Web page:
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Now it's my privet hedge! Can it be saved?

Now it's my privet hedge! Can it be saved?

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  #1  
Old 06-05-06, 06:15 PM
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Unhappy Now it's my privet hedge! Can it be saved?

I have a 6' or so high privet hedge on the boundary between my house and my neighbors. I planted dianthus in front of them last year (usually I just put in impatiens), and this year the dianthus is gorgeous, but the privet is not. It's dropping leaves like crazy, there's a lot of dead wood inside, and some of the remaining leaves have rusty brown spots on them.

It would be a HUGE expense to have this yanked out....can it be saved? If so, how? It's quite old and there is a lot of old growth. I have no idea how to trim it back. My landscapers shape it a few times a year, but that's about all the maintenance it gets. Should it be fed? It had some kind of mite about 5 years ago and I sprayed with malathion....are they back?
 
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  #2  
Old 06-05-06, 06:33 PM
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When you had mites a few years ago, did you have the same symptoms? Fungus, which is common on privet, can cause leaf drop. Frequent shearing limits air circulation in the hedge. While privet responds well to shearing, it still needs some hand pruning to open up the hedge to sunlight and air. Fungicide can be used.

Privet, however, needs to be renewed periodically by cutting it to the ground. Doing so allows you the opportunity to remove dead wood and stimulate new growth that is more disease resistant. The privet grows back quickly. With proper pruning you can maintain the hedge so that it gets good air circulation and sunlight inside the hedge to minimize die out inside the plants.

Another option, if cutting the hedge down does not appeal to you is to thin the hedge by removing twiggy branches and dead wood. Cut back to a large structural branch and remove enough stems where internal branches are barely visible. This will open up plants to allow air and light inside plant. Apply fungicide.
 
  #3  
Old 06-05-06, 06:42 PM
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I have a persnickety neighbor, so a less disruptive way of dealing with it would help.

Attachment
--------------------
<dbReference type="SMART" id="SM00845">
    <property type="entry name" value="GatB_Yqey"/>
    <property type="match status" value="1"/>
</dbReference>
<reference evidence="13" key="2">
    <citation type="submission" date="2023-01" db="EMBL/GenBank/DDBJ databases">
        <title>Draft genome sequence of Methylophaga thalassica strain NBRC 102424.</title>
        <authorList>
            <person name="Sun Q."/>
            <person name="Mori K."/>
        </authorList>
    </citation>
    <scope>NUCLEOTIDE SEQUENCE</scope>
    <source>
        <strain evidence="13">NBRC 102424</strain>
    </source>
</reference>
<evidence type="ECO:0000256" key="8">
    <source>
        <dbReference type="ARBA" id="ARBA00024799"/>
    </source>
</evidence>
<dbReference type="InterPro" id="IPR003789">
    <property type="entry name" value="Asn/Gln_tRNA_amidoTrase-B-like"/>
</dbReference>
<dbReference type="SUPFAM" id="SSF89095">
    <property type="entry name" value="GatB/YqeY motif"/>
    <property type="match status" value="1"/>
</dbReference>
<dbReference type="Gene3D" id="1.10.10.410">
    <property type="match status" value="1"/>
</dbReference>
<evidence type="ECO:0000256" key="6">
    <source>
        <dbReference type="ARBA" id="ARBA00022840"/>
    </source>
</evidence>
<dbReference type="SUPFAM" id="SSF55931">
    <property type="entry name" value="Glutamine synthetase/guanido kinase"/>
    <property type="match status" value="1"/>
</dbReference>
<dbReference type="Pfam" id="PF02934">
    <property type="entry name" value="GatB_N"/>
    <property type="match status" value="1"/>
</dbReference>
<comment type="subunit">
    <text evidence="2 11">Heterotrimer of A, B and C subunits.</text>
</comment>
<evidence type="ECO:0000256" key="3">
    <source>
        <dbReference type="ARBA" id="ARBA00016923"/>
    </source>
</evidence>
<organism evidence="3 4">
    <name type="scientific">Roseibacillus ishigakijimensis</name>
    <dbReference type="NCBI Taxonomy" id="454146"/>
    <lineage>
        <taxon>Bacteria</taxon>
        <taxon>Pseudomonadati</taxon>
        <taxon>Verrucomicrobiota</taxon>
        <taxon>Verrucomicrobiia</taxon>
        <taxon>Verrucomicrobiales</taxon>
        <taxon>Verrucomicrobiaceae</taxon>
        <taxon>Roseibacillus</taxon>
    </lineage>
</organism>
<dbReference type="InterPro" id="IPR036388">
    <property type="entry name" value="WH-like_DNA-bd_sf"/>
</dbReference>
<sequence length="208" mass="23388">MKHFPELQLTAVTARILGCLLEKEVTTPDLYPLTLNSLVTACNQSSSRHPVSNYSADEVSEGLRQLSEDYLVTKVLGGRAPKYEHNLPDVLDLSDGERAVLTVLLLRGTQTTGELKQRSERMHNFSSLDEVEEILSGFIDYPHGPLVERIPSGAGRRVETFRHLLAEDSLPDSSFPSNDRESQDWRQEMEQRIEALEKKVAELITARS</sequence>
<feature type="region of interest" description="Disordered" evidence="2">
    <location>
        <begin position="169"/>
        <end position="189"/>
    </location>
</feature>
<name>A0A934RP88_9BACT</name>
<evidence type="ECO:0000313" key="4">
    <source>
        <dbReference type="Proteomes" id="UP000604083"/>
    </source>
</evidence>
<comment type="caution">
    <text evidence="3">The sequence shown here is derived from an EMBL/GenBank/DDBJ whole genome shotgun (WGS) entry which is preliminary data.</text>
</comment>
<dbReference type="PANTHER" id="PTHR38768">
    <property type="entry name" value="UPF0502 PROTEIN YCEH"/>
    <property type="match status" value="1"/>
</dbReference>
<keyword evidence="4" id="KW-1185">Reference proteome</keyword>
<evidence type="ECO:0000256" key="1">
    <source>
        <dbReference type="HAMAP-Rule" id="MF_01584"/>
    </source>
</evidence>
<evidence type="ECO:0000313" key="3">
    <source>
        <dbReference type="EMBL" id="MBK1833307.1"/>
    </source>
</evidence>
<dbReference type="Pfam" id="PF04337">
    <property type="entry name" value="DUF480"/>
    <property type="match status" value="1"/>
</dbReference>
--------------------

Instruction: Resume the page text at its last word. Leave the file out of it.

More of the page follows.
Please explain further, if you don't mind, how to trim it back. I know what dead wood is, but what do you mean by "twiggy branches"? I don't want to trim good stuff, just bad stuff.

I posted about my azalea elsewhere, and while it doesn't look great, the food, topsoil, mulch, and cutting off dead wood, combined with recent rains, has helped.

What kind of fungicide do you recommend, and how do I apply it? It's odd that it would be fungus, because this hedge gets a lot of afternoon sun.....
 
  #4  
Old 06-05-06, 07:18 PM
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Twiggy branches are those that tend to have greenery just on tips. They may be crossing over other branches on the interior of the bush. To confirm whether you have mites or other insect or disease, you can take an affected branch or two to your local Dept. of Agriculture Extension Agent for identification. He/she can also recommend fungicide. You can usually find fungicides at your local garden center.

Privet rust mites are microscopic. There are no visible mites on leaves. Your local Dept. of Agriculture Extension Agent can recommend a chemical control.
 
  #5  
Old 06-09-06, 12:28 AM
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Hi Hackwriter,

Maybe these sites will help what Twelvepole is explaining. You can either rejuvenate over a 3 year period or all at once.
http://www.orchardsedge.com/qa.jsp?c...+and+Shrubs#31

At this site look especially at pages 10 and 11.
http://www.hort.purdue.edu/ext/HO-4.pdf

Click on Renovating overgrown hedges here.
http://www.bbc.co.uk/gardening/basic...nehedges.shtml

Another helpful link.
http://www.pbs.org/wgbh/victorygarde...dge/index.html

Newt
 
  #6  
Old 06-21-06, 05:46 PM
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We have a diagnosis

I had my landscaper take a look, and it turns out that my privet has mites. No big surprise; it had mites about 5 years ago and I had to spray it with malathion to get rid of them.

He sprayed yesterday, and will prune in early July -- and hopefully it will leaf out again.

I do wonder, though, if since it's so old, I should rejuvenate it anyway by cutting back 1/3 of the big stems every year. Any thoughts?
 
  #7  
Old 06-23-06, 08:38 PM
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Since your privet has mites again, I'm thinking it's stressed as spider mites attack stressed plants. Consider topdressing the roots with 1" of compost and then a renovation as we discussed earlier. I would continue to topdress the roots with an inch of compost in fall and spring.

Malathion is a pretty strong chemical. Consider using an insecticidal soap for spider mites. Here's some interesting ideas for spider mites.
http://www.dirtdoctor.com/view_question.php?id=604


Once you do the renovation, you could also make a foliar spray with seaweed and/or compost to help strengthen your privet.
http://faq.gardenweb.com/faq/lists/s...708003930.html
http://www.dirtdoctor.com/view_question.php?id=204

Newt
 
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